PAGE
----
What are the warning signs and symptoms of bipolar disorder?
Everybody has mood changes, but not everyone has the drastic mood swings that are characteristic of bipolar disorder. The high mood of bipolar disorder is called mania, or a manic episode. The low mood of bipolar disorder is called depression, or a depressive episode.
Bipolar disorder can severely disrupt normal activities, such as work, school, and relationships. People in the depressive phase of bipolar disorder may feel so low that they can?t even get out of bed in the morning. In the manic phase, people feel highly energized and may go on spending sprees, sleep little, overindulge in drugs or alcohol, or engage in risky sexual activities. Following are the signs and symptoms that distinguish bipolar disorder.
Signs and symptoms of a manic episode of bipolar disorder
happy, expansive, optimistic mood (feeling ?high,? feeling better than ever)
alternative mood: irritable, angry, aggressive, provocative, intrusive
impaired judgment; reckless; unpredictable
excessive involvement in pleasurable or high risk activities, such as sex, drug or alcohol use, or spending sprees
high physical and mental energy; increased productivity; excited; a feeling of high intelligence and creativity
extremely talkative, rapid thoughts
decreased need for sleep, less ability to sleep
inflated self-importance; in some, delusions or hallucinations
inability to concentrate; distracted; restless, impulsive
no perceptin that the mood and behaviors are abnormal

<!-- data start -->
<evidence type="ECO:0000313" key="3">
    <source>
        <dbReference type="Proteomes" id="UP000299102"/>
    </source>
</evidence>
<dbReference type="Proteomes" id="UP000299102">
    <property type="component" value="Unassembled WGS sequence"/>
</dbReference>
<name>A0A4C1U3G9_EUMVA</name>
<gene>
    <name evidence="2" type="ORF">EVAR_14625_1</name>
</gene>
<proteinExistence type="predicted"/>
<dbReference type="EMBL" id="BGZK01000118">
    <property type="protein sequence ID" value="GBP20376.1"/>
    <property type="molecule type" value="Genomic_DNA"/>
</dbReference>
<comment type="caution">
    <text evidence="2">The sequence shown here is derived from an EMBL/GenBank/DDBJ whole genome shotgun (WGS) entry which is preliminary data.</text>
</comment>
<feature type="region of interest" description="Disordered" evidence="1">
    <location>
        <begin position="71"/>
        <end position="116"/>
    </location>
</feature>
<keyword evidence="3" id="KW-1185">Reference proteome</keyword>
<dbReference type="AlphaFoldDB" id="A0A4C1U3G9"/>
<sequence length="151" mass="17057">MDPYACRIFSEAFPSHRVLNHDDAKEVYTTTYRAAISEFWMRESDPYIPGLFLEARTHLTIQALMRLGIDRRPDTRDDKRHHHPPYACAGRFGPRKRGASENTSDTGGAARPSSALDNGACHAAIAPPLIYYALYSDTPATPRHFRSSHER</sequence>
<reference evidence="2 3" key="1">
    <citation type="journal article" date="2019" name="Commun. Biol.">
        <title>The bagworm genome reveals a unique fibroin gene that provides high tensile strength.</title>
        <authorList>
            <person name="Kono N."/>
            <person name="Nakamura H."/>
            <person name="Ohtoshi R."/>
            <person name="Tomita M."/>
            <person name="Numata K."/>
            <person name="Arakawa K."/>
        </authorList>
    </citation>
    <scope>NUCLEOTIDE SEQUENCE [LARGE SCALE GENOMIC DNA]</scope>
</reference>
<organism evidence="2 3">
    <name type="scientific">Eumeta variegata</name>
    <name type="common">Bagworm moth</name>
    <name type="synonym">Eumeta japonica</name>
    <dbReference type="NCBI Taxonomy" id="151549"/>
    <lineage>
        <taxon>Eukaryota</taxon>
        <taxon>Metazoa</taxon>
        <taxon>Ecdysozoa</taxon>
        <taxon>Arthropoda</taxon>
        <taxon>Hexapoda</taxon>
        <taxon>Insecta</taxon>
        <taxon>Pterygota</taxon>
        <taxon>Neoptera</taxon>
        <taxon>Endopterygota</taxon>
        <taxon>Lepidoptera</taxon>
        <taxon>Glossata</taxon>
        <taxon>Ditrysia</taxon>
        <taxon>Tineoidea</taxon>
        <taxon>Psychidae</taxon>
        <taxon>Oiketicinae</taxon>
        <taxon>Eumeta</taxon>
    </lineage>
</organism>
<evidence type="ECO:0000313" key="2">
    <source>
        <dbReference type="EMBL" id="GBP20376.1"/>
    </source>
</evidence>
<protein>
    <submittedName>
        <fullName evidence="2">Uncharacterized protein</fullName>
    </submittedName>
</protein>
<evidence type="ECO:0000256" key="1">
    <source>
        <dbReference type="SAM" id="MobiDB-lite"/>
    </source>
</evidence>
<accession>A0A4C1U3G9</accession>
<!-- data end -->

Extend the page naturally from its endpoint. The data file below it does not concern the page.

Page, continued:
A person in the manic phase of bipolar disorder rarely seeks help; the person may feel good and not recognize that anything is wrong.
Signs and symptoms of a depressive episode of bipolar disorder
profound sadness, hopelessness, pessimism; crying spells
low self-esteem, worthlessness
?flat? mood: apathetic, indifferent; lack of interest or pleasure in most activities
fatigue, lethargy: decreased energy and activity; difficulty getting out of bed in the morning
restless, irritable, angry, worried, anxious, guilty
fewer thoughts and less talking; slower thinking and talking
difficulty in concentrating, making decisions, and remembering
social withdrawal; diminished ability to give and feel love
drug or alcohol use
change in appetite; weight gain or loss; loss of interest in food, even if eating more
change in sleep patterns: sleeping more or less than usual
suicidal thoughts, plans, or attempts; life seems devoid of pleasure
People are more likely to seek help during the depressive phase of bipolar disorder than during the manic phase. This is because they recognize that the symptoms are disruptive to normal life. But some do not even seek help during the depression because they have no energy and no hope that anything can change.
By Jason Gluckman